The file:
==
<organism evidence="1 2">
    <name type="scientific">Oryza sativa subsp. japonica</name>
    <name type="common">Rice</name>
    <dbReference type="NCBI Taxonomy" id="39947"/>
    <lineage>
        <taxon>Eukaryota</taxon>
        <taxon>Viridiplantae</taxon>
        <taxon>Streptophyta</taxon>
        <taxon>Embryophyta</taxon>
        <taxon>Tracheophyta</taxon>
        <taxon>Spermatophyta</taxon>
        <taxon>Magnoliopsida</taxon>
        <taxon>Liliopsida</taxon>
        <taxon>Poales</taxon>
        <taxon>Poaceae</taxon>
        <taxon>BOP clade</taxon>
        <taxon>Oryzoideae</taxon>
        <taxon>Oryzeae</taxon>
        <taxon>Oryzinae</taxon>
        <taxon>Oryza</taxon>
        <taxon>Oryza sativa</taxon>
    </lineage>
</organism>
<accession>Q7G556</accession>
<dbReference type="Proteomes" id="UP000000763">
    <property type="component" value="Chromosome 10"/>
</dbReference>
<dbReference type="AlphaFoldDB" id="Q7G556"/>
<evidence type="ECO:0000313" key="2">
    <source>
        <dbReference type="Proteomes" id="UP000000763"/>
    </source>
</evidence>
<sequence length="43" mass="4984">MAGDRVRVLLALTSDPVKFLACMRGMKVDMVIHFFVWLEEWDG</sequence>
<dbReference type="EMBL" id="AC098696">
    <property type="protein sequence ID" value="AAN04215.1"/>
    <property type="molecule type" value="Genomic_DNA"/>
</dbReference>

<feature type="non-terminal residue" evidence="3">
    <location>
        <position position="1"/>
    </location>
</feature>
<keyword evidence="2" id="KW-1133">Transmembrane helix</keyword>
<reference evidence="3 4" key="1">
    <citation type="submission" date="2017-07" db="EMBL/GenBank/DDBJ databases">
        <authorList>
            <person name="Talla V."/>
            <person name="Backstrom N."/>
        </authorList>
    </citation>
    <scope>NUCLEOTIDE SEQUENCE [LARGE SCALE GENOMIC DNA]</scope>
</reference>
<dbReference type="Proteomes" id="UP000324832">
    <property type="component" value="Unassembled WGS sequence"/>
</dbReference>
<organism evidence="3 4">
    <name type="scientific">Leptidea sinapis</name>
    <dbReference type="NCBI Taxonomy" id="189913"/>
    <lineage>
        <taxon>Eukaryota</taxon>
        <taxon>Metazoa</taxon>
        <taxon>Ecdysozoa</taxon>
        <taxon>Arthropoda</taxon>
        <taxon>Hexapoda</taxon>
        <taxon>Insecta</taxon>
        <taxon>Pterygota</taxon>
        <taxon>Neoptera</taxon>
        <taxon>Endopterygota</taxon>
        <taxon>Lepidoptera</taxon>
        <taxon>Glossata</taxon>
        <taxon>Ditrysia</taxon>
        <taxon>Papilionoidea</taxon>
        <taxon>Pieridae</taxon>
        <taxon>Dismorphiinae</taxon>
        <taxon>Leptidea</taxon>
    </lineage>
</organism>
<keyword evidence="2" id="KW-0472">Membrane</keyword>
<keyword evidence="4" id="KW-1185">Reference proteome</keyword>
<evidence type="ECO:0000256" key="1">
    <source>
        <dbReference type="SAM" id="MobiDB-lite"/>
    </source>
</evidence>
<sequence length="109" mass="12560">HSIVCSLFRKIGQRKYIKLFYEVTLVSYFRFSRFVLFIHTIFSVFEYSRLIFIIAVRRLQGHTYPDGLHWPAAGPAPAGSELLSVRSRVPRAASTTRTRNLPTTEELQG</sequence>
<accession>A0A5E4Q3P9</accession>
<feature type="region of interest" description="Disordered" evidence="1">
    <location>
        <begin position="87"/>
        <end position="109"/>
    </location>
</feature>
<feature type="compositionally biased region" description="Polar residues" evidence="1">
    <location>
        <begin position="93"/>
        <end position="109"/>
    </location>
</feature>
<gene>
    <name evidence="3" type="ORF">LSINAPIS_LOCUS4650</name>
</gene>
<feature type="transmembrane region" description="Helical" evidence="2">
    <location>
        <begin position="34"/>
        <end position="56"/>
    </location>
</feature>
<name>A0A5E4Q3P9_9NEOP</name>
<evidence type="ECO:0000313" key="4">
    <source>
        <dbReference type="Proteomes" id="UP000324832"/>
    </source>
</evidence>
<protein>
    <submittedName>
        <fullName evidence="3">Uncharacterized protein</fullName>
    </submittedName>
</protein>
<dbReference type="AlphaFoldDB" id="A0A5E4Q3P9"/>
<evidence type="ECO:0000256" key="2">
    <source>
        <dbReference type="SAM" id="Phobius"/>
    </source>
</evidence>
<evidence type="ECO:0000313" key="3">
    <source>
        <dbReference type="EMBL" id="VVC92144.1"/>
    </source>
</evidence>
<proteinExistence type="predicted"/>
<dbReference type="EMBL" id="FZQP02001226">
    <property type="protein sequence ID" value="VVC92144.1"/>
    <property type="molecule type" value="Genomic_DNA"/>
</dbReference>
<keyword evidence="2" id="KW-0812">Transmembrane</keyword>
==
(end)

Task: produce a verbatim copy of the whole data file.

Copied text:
<organism evidence="1 2">
    <name type="scientific">Oryza sativa subsp. japonica</name>
    <name type="common">Rice</name>
    <dbReference type="NCBI Taxonomy" id="39947"/>
    <lineage>
        <taxon>Eukaryota</taxon>
        <taxon>Viridiplantae</taxon>
        <taxon>Streptophyta</taxon>
        <taxon>Embryophyta</taxon>
        <taxon>Tracheophyta</taxon>
        <taxon>Spermatophyta</taxon>
        <taxon>Magnoliopsida</taxon>
        <taxon>Liliopsida</taxon>
        <taxon>Poales</taxon>
        <taxon>Poaceae</taxon>
        <taxon>BOP clade</taxon>
        <taxon>Oryzoideae</taxon>
        <taxon>Oryzeae</taxon>
        <taxon>Oryzinae</taxon>
        <taxon>Oryza</taxon>
        <taxon>Oryza sativa</taxon>
    </lineage>
</organism>
<accession>Q7G556</accession>
<dbReference type="Proteomes" id="UP000000763">
    <property type="component" value="Chromosome 10"/>
</dbReference>
<dbReference type="AlphaFoldDB" id="Q7G556"/>
<evidence type="ECO:0000313" key="2">
    <source>
        <dbReference type="Proteomes" id="UP000000763"/>
    </source>
</evidence>
<sequence length="43" mass="4984">MAGDRVRVLLALTSDPVKFLACMRGMKVDMVIHFFVWLEEWDG</sequence>
<dbReference type="EMBL" id="AC098696">
    <property type="protein sequence ID" value="AAN04215.1"/>
    <property type="molecule type" value="Genomic_DNA"/>
</dbReference>

<feature type="non-terminal residue" evidence="3">
    <location>
        <position position="1"/>
    </location>
</feature>
<keyword evidence="2" id="KW-1133">Transmembrane helix</keyword>
<reference evidence="3 4" key="1">
    <citation type="submission" date="2017-07" db="EMBL/GenBank/DDBJ databases">
        <authorList>
            <person name="Talla V."/>
            <person name="Backstrom N."/>
        </authorList>
    </citation>
    <scope>NUCLEOTIDE SEQUENCE [LARGE SCALE GENOMIC DNA]</scope>
</reference>
<dbReference type="Proteomes" id="UP000324832">
    <property type="component" value="Unassembled WGS sequence"/>
</dbReference>
<organism evidence="3 4">
    <name type="scientific">Leptidea sinapis</name>
    <dbReference type="NCBI Taxonomy" id="189913"/>
    <lineage>
        <taxon>Eukaryota</taxon>
        <taxon>Metazoa</taxon>
        <taxon>Ecdysozoa</taxon>
        <taxon>Arthropoda</taxon>
        <taxon>Hexapoda</taxon>
        <taxon>Insecta</taxon>
        <taxon>Pterygota</taxon>
        <taxon>Neoptera</taxon>
        <taxon>Endopterygota</taxon>
        <taxon>Lepidoptera</taxon>
        <taxon>Glossata</taxon>
        <taxon>Ditrysia</taxon>
        <taxon>Papilionoidea</taxon>
        <taxon>Pieridae</taxon>
        <taxon>Dismorphiinae</taxon>
        <taxon>Leptidea</taxon>
    </lineage>
</organism>
<keyword evidence="2" id="KW-0472">Membrane</keyword>
<keyword evidence="4" id="KW-1185">Reference proteome</keyword>
<evidence type="ECO:0000256" key="1">
    <source>
        <dbReference type="SAM" id="MobiDB-lite"/>
    </source>
</evidence>
<sequence length="109" mass="12560">HSIVCSLFRKIGQRKYIKLFYEVTLVSYFRFSRFVLFIHTIFSVFEYSRLIFIIAVRRLQGHTYPDGLHWPAAGPAPAGSELLSVRSRVPRAASTTRTRNLPTTEELQG</sequence>
<accession>A0A5E4Q3P9</accession>
<feature type="region of interest" description="Disordered" evidence="1">
    <location>
        <begin position="87"/>
        <end position="109"/>
    </location>
</feature>
<feature type="compositionally biased region" description="Polar residues" evidence="1">
    <location>
        <begin position="93"/>
        <end position="109"/>
    </location>
</feature>
<gene>
    <name evidence="3" type="ORF">LSINAPIS_LOCUS4650</name>
</gene>
<feature type="transmembrane region" description="Helical" evidence="2">
    <location>
        <begin position="34"/>
        <end position="56"/>
    </location>
</feature>
<name>A0A5E4Q3P9_9NEOP</name>
<evidence type="ECO:0000313" key="4">
    <source>
        <dbReference type="Proteomes" id="UP000324832"/>
    </source>
</evidence>
<protein>
    <submittedName>
        <fullName evidence="3">Uncharacterized protein</fullName>
    </submittedName>
</protein>
<dbReference type="AlphaFoldDB" id="A0A5E4Q3P9"/>
<evidence type="ECO:0000256" key="2">
    <source>
        <dbReference type="SAM" id="Phobius"/>
    </source>
</evidence>
<evidence type="ECO:0000313" key="3">
    <source>
        <dbReference type="EMBL" id="VVC92144.1"/>
    </source>
</evidence>
<proteinExistence type="predicted"/>
<dbReference type="EMBL" id="FZQP02001226">
    <property type="protein sequence ID" value="VVC92144.1"/>
    <property type="molecule type" value="Genomic_DNA"/>
</dbReference>
<keyword evidence="2" id="KW-0812">Transmembrane</keyword>